Andrew Sean Greer: Becoming a Writer
Andrew Sean Greer is an American novelist and short-story writer. The New York Times called his 2008 novel The Story of a Marriage “lyrical” and “inspired.” His first novel, 2001’s The Path of Minor Planets, was well received, and his second, 2004’s The Confessions of Max Tivoli, earned him comparisons to Proust and Nabokov from critic John Updike. His stories have appeared in Esquire, The Paris Review, The New Yorker, and other national publications. Born in Washington, D.C., Greer received his bachelor’s degree from Brown University and his master’s degree from the University of Montana. He currently resides in San Francisco. Greer was so well received as an undergrad that his classmates elected him the commencement speaker, for his own graduation.
Question: Why did you write your first book?
Andrew Sean Greer: It was my first short story collection, so I did it over a number of years starting some time in graduate school when I was 23 and started publishing things up through my 20s and so I had been working on a novel and I couldn’t crack the novel form at all and I just kept doing short stories in the background and finally, I realized I had 11 of them that I was proud of and that could be a collection. I hadn’t meant to do the pattern of publishing short stories and then a novel. I thought I’m a novelist, I know it. But you have to kind of write a lot of bad novels before you can write a good one, I think, so I did that. But meanwhile, I loved the short stories I did.
Question: You’ve written plays?
Andrew Sean Greer: Oh, yeah, I did. They had a contest where they would, for some reason someone in the past loved musical theater and so if you wrote a musical they would fully fund it and put it on the main stage with full costumes and a set and everything and my roommate said we should totally do that. That would be awesome. She’s the same one who talked me into competing to be commencement speaker, which we did together. She always had ideas. She thought no one else is going to try for this stuff. So actually, one of them we wrote the night before and submitted it and we won, so two years in a row we won that prize.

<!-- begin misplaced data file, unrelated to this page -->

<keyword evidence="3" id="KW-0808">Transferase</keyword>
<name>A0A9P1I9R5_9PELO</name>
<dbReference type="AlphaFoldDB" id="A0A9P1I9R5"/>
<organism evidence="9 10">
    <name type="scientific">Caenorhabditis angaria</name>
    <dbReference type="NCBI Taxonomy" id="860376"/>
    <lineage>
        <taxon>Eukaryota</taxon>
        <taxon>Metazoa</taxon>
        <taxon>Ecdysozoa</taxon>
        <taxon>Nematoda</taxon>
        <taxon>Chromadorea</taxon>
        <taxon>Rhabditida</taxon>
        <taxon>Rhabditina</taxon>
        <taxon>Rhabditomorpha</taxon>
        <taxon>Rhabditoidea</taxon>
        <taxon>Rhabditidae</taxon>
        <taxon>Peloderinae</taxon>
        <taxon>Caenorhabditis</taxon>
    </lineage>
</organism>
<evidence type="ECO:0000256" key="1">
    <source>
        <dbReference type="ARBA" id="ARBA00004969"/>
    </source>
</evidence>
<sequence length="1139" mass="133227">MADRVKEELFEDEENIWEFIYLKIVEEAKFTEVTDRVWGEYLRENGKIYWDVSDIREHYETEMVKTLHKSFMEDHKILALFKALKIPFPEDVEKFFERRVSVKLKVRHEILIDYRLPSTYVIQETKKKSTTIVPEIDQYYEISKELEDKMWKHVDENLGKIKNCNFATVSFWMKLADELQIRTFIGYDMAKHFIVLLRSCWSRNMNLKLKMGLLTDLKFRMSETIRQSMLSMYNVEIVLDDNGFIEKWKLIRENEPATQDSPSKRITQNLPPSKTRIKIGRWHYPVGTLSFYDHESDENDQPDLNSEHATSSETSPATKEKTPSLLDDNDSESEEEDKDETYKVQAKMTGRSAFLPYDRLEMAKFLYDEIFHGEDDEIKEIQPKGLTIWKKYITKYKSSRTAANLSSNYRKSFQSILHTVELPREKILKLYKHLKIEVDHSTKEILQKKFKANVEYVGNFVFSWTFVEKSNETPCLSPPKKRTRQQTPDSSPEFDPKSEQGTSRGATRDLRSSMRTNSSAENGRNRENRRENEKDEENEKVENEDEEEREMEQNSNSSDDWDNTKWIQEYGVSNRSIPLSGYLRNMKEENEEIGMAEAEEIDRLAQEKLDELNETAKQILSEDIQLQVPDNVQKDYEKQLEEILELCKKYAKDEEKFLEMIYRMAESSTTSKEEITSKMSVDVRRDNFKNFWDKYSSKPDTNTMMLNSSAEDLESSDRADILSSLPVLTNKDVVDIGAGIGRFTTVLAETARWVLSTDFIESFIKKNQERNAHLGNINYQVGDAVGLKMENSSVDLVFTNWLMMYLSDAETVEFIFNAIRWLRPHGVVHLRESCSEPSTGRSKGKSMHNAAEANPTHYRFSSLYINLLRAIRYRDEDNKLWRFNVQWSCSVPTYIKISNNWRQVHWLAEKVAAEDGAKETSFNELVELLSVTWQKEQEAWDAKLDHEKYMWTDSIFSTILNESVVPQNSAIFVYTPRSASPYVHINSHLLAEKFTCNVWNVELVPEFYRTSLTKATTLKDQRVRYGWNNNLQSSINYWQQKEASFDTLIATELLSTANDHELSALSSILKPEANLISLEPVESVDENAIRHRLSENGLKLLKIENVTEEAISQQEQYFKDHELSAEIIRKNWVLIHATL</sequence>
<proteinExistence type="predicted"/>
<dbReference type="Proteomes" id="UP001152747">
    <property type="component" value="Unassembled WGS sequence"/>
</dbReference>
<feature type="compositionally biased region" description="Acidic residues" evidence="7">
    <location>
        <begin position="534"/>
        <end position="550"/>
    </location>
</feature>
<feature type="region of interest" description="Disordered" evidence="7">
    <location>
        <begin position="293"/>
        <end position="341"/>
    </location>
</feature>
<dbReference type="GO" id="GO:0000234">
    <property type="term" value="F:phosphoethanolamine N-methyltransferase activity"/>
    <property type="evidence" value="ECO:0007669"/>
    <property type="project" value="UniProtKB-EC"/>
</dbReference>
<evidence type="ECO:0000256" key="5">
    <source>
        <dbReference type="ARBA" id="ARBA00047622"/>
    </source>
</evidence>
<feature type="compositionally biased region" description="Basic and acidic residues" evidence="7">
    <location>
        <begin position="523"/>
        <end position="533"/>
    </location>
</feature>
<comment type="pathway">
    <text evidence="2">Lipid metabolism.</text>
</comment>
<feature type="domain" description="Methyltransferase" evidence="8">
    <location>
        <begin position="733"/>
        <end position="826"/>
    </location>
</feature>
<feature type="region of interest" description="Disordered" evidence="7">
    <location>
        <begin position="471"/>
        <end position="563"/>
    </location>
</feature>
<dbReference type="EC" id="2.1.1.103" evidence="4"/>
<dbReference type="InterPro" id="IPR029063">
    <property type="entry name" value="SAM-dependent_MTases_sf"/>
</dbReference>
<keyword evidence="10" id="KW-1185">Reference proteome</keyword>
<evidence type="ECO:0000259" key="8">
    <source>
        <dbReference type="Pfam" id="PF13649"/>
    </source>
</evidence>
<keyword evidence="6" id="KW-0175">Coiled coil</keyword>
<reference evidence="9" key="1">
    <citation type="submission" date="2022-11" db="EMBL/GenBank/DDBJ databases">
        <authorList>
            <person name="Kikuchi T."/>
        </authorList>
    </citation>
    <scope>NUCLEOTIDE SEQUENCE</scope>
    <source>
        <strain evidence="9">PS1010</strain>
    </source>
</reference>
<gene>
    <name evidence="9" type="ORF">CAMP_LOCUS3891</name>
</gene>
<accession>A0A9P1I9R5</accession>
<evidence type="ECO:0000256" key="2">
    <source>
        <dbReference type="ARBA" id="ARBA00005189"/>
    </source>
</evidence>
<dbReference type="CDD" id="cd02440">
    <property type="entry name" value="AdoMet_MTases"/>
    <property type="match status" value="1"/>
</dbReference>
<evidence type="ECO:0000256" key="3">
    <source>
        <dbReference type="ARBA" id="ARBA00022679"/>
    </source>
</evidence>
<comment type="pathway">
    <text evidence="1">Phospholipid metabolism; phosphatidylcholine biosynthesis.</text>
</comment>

Question: Do you have plans for a screenplay?
Andrew Sean Greer: I think screenplay is hard. I’ve tried that and it felt really difficult, like all the stuff I think I’m good at like description and internal experience and memory, you can’t do that or at least I couldn’t figure out a way. It was action and present time and it was so literal I felt really sort of bound as a storyteller. I think it’s a good thing for me to learn how to do. I think I learned from it about visual storytelling, but plays you can do that a lot more because
the audience imagines half of it, the way they do in literature.
Question: What work have you done for magazines?
Andrew Sean Greer: It was a variety of stuff. Esquire was a fiction piece. It was crazy. That was the first thing I ever published and I sent it in, I was sending in dozens of stories all over the place, against the rule you’re supposed to double submit. I just thought I’ll send them everywhere. I had 200 rejection letters and then I got a call from Esquire. For some reason everyone at Esquire had quit the fiction department over some scandal and the assistant was left in charge and he published my story. You know, it was luck. It was cold out of pile, you know, a slush pile.
After musicals, magazines, and short stories Greer has found his true voice as a novelist.
Is it acceptable to write a story from the perspective of someone who is completely unlike you?
- Man Booker Prize-winning writer Yann Martel, a Canadian man, has written from the perspectives of a man with AIDS, a body-switching woman, an Indian boy, and 20th-century Portuguese widowers.
- Is it acceptable to write from the perspective of someone who is completely unlike you? Martel believes these transgressions put empathetic imagination into practice, allowing your mind to go where your body cannot.
- In Martel's case, it's the recipe for great art—books that have been loved and read by millions. "[W]e are who we are in relation to others," says Martel. "But the key thing is the empathetic imagination, and the empathetic imagination is the great traveler. And travelers necessarily cross borders. And not only do they have to but it's a thrill to do so. It's a thrill encountering the other."
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- Similar anxieties are raising similar border defenses elsewhere.
- This map shows how, as a result, "the West" is in fact one large gated community.
The inventor Nikola Tesla's esoteric beliefs included unusual theories about the Egyptian pyramids.